Weston Wellington, Vice President at Dimensional Fund Advisors gave a great talk regarding 2013 predictions, what actually happened and some sage advice to take into 2014.
2013 was one of the best performing years on record for equity markets, but the constant stream of bad news kept many investors from participating in the upside. It was a year for constant worry, from the largest municipal bankruptcy in Detroit to a government shutdown.
"We are thinking about the problem in the wrong way", stated Weston. There are always things to worry about in the world and there are always things to be optimistic about. You never know which factors will have the greatest impact and they are often already reflected in the prices of securities anyway.
As humans we feel like we have the information available to make accurate market predictions, but we don't. In reference to Barron's 2013 Roundtable, where a group of investment experts make their economic predictions for the coming year, many of them thought there would be a crash, and one third of them had gold as one of their top picks, which was one of the worst-performing assets classes of the year.
He stated that risk and return are related and that is how capital markets work. Avoiding risk means avoiding return. The world is an uncertain place and the best expectation that we can have over any time is that riskier assets will give higher returns than safer assets. If you invest in a business, you should expect to earn a higher return than if you loaned your money to a bank or business. In the last 10 years, the overall stock market returned an average of 7.9% a year, and 1-3 year Treasury notes returned 2.6% annually on average. There have been plenty of bumps along the way- including a world financial crisis, US credit rating cut, Flash Crash of the Dow- but we received a higher return for holding equities because of the risk we are taking on.
There are always positive and negative reasons to own stocks. If you are asking what to do differently for 2014, Weston suggested likely nothing, unless you have had a life change that would alter your risk tolerance. If you are worried that interest rates are going to increase, you can always worry about that; and even if they do rise, it is not necessarily a predictor of lower returns. Rising interest rates are not always bad for stocks. Last year rates rose about 1%, and stocks had their best year since 1997.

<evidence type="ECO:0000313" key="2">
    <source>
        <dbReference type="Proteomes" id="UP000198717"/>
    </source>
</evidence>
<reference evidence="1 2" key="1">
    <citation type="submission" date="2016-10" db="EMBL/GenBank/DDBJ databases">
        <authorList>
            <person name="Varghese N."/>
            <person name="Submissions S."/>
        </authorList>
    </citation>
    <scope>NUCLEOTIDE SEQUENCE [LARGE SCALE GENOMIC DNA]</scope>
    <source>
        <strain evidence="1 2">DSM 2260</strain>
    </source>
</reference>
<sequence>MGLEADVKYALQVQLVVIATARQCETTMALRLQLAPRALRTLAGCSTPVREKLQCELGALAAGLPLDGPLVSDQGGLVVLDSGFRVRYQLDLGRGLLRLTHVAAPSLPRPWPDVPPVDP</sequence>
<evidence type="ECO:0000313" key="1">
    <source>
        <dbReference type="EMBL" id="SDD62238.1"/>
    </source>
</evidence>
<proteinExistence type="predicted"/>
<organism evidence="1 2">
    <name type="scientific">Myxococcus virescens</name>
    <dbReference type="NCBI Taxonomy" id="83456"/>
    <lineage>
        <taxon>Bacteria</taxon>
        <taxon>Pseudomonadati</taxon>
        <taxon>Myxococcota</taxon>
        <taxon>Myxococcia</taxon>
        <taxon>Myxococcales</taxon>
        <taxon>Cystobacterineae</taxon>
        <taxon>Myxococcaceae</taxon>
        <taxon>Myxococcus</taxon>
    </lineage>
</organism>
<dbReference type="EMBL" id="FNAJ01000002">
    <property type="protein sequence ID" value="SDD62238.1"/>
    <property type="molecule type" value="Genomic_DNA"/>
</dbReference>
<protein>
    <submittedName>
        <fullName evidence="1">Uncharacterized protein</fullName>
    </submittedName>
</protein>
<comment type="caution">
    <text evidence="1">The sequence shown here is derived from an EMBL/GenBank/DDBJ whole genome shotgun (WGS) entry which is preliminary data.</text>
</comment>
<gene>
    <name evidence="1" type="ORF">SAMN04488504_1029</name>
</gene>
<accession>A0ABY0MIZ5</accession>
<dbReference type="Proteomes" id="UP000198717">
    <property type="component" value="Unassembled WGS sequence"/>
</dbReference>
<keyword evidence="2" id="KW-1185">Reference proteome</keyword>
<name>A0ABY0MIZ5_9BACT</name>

He compared a market downturn to a drought. If you own equities long enough, you are going to experience one, and you won't know when it is coming or how long it will last, said Wellington. You just need to be prepared so that you have what you need to get through it. Volatility is the nature of investing.
Another way to think about the stock market is to consider it more like a private real estate investment. We don't value this type of investment every day. He recommends thinking of your equities as owning a small piece of the world's businesses. You participate in their profits, get paid dividends. That is how wealth is built. It is meant to be a long-term relationship.
He talked about the biggest challenge (and we think the biggest opportunity) for an investor is choosing the right asset allocation (mix of equities and fixed income). Everyone's allocation is unique based on their goals and appetite for risk. Think of it like going to a grocery store and filling your cart with the different things that you need for you and your family. Your cart will look very different from your neighbor's cart. At Northstar, we work with each client to determine the appropriate asset allocation given their goals and tolerance for risk.
Ultimately, we cannot control market performance. At Northstar, being prepared means developing a strategic asset allocation with the proper amount of risk exposure to all the global markets. Our focus is on helping you stay in your seat to enjoy the long term performance that investing in great companies has always provided.
If you have any questions, or would simply like to discuss this topic further, feel free to reach us at 603.458.2776.